Porter, George (1622?-1683) (DNB00)
|←Porter, Francis||Dictionary of National Biography, 1885-1900, Volume 46
Porter, George (1622?-1683)
|Porter, George (fl.1695)→|
PORTER, GEORGE (1622?–1683), royalist, was the eldest son of Endymion Porter [q. v.] On 19 June 1641 Charles I recommended him to the Earl of Ormonde to be allowed to transport a regiment of a thousand of the disbanded soldiers of the Irish army for the service of Spain (Coxe, Hibernia Anglicana, iii. 71, App. p. 210). At the commencement of the civil war he appears to have served under Prince Rupert, and then became commissary-general of horse in the army of the Earl of Newcastle (Warburton, Prince Rupert, i. 507; Life of the Duke of Newcastle, ed. 1886, p. 165). In March 1644 Porter was engaged in fortifying Lincoln, and at the battle of Marston Moor, where he was wounded, he held the rank of major-general of Newcastle's foot (Hist. MSS. Comm. 9th Rep. p. 435; Vicars, God's Ark, p. 277). The parliament sent him to the Tower, but, after lengthy negotiations, allowed him to be exchanged (Commons' Journals, iii. 658, 709, 711; Report on the Duke of Portland's MSS. i. 192–6). On his release Porter became lieutenant-general and commander of the horse in the army of Lord Goring, in the west of England. Over Goring he exercised an influence which was very harmful to the king's cause; he ‘fed his wild humour and debauch, and turned his wantonness into riot.’ At Ilminster on 9 July 1645 he suffered Goring's cavalry to be surprised and routed by Massey. Goring indignantly declared that he deserved ‘to be pistolled for his negligence or cowardice,’ and a few weeks later told Hyde that he suspected Porter of treachery as well as negligence, and was resolved to be quit of him (Carte, Original Letters, i. 131; Bulstrode, Memoirs, pp. 135, 137, 141). His final verdict was that ‘his brother-in-law was the best company, but the worst officer that ever served the king.’ Though Goring took no steps to deprive Porter of his command, the character of the latter was utterly discredited by a quarrel between him and Colonel Tuke, arising out of an intrigue about promotion (ib. pp. 137, 141–7). In November 1645 Porter obtained a pass from Fairfax, abandoned the king's cause, and went to London (Fonblanque, Lives of the Lords Strangford, p. 77). He made his peace by this treacherous desertion to the parliamentary cause, for the House of Commons at once remitted the fine of 1,000l. which the committee for compounding had imposed upon him, and passed an ordinance for his pardon (Commons' Journals, iv. 486, 522; Calendar of the Committee for Compounding, p. 1097).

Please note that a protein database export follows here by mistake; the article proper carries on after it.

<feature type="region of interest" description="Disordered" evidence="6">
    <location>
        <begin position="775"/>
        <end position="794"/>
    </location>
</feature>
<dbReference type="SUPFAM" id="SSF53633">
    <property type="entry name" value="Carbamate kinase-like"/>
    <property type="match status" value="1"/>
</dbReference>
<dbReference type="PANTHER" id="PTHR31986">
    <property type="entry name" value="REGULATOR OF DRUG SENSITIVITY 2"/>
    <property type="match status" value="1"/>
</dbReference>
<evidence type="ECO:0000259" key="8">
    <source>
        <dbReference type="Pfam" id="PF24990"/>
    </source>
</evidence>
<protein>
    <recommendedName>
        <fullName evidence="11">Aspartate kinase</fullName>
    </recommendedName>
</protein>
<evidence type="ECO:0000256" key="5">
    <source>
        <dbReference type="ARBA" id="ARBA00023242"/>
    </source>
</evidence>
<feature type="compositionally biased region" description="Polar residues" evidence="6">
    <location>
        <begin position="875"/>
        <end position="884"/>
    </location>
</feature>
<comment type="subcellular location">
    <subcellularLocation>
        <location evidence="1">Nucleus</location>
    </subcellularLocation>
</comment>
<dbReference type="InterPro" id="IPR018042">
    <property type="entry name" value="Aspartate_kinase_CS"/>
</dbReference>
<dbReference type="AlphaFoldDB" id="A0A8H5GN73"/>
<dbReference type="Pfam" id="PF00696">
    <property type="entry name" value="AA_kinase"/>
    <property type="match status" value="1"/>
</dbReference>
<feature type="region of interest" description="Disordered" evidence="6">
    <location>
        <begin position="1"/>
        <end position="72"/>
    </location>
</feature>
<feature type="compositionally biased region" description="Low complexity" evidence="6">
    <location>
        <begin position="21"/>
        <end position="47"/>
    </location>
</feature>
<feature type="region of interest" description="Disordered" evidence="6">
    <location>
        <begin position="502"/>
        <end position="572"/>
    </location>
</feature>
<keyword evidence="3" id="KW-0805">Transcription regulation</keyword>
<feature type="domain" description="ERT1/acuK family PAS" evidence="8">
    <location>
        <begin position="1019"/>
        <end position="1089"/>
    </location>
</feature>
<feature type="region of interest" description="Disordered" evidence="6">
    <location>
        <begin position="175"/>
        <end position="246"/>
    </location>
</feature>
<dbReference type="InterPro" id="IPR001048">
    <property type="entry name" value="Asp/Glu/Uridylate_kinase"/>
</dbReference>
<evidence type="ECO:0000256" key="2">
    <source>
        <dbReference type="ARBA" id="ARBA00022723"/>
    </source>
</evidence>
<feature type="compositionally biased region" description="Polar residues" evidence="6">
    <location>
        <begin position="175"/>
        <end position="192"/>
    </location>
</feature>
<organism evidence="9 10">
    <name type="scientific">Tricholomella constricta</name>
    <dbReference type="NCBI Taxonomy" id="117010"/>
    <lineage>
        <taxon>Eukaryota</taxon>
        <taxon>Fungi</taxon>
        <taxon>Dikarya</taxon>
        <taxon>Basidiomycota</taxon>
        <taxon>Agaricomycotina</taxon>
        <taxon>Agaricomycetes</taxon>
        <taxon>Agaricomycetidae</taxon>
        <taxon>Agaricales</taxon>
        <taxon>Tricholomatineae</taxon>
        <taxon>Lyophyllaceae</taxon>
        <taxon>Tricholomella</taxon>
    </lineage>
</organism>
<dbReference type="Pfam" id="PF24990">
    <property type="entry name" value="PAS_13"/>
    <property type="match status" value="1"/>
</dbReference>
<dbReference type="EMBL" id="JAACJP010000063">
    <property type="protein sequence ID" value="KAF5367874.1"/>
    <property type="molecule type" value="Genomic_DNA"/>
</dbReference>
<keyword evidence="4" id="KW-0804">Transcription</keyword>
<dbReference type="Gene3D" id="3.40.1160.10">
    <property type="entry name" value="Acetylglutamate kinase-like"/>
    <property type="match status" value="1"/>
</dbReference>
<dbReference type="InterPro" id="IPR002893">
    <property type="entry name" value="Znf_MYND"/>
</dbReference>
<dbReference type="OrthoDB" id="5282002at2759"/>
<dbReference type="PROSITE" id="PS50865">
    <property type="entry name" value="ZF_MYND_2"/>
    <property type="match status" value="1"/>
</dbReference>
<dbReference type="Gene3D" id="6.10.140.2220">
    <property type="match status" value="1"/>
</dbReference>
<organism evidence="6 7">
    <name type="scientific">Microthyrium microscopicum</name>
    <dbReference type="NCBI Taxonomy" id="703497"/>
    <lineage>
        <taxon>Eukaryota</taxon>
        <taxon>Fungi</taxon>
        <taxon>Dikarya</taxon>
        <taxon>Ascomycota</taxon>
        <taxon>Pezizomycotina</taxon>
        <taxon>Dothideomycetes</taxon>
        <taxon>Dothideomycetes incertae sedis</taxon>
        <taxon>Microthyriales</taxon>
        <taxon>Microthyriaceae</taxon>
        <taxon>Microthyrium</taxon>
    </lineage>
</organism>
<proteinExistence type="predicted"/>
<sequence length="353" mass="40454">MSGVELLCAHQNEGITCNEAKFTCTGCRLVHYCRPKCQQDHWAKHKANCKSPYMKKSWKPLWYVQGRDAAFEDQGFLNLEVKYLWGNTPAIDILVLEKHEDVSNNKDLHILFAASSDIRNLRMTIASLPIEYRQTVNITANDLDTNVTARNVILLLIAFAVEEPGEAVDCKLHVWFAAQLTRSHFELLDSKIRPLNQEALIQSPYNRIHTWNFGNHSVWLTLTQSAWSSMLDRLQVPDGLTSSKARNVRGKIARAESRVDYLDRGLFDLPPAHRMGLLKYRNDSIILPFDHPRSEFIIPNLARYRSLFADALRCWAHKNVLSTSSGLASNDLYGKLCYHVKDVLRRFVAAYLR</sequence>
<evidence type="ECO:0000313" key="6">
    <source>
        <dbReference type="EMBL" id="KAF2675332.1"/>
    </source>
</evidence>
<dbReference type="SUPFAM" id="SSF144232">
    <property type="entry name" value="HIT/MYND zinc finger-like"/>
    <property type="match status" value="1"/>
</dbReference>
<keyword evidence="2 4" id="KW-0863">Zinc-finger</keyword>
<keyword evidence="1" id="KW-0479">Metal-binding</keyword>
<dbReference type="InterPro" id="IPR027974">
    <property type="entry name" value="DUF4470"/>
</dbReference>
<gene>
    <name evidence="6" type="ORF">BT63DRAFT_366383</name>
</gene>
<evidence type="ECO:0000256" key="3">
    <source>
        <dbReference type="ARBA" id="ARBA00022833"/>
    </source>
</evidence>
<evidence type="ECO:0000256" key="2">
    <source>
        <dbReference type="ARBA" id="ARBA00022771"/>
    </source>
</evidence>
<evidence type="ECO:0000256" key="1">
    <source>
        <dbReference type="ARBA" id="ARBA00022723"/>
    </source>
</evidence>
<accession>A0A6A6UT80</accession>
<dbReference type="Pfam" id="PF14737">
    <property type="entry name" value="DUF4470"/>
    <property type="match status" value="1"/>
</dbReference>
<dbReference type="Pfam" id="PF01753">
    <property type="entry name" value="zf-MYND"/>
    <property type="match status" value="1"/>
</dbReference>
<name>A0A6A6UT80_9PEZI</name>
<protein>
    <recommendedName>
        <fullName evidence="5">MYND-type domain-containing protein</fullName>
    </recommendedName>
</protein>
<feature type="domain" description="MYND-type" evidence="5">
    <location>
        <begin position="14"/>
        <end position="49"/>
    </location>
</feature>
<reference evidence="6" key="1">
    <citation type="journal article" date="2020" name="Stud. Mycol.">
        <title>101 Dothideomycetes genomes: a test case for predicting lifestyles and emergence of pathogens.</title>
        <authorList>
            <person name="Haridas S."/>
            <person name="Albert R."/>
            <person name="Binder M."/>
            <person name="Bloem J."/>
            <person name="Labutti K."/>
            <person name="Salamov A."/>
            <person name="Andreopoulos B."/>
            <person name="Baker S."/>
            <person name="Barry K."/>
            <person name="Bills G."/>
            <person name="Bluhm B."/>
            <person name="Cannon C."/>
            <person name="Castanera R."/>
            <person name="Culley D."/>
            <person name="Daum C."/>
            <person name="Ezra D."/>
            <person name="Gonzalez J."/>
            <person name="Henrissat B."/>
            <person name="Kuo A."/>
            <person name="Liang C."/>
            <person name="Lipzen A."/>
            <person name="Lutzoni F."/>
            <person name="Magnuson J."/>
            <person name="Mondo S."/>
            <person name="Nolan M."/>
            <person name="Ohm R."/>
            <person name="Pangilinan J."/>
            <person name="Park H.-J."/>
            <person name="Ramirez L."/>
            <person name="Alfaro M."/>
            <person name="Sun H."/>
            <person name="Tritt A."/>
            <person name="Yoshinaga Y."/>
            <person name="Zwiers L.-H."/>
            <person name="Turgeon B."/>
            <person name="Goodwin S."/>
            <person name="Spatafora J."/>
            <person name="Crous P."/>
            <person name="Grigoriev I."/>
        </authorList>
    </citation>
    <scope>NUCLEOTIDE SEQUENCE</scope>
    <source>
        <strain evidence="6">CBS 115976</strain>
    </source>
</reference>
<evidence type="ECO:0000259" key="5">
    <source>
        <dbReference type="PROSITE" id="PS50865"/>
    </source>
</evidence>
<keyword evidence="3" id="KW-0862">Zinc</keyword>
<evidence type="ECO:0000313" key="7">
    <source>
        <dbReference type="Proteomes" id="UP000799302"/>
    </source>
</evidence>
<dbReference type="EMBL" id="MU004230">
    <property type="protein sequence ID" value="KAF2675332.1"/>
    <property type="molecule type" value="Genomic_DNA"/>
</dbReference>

Porter was extremely quarrelsome, although his courage was not above suspicion, and in 1646 and 1654 his intended duels were prevented by official intervention (Lords' Journals, viii. 318, 338; Cal. State Papers, Dom. 1654, p. 437). In 1659 he was engaged in the plots for the restoration of Charles II, but was not trusted by the royalists (Clarendon State Papers, iii. 586). Nevertheless, after the king's return, he succeeded in obtaining the office of gentleman of the privy chamber to the queen-consort (Cal. State Papers, Dom. 1664–5, p. 396; Ady, Life of Henrietta of Orleans, p. 215). He died in 1683.
Porter married Diana, daughter of George Goring, first earl of Norwich, and widow of Thomas Covert of Slaugham, Sussex, by whom he had three sons and five daughters. His daughter Mary married Philip Smyth, fourth viscount Strangford.[See authorities for Porter, Endymion.]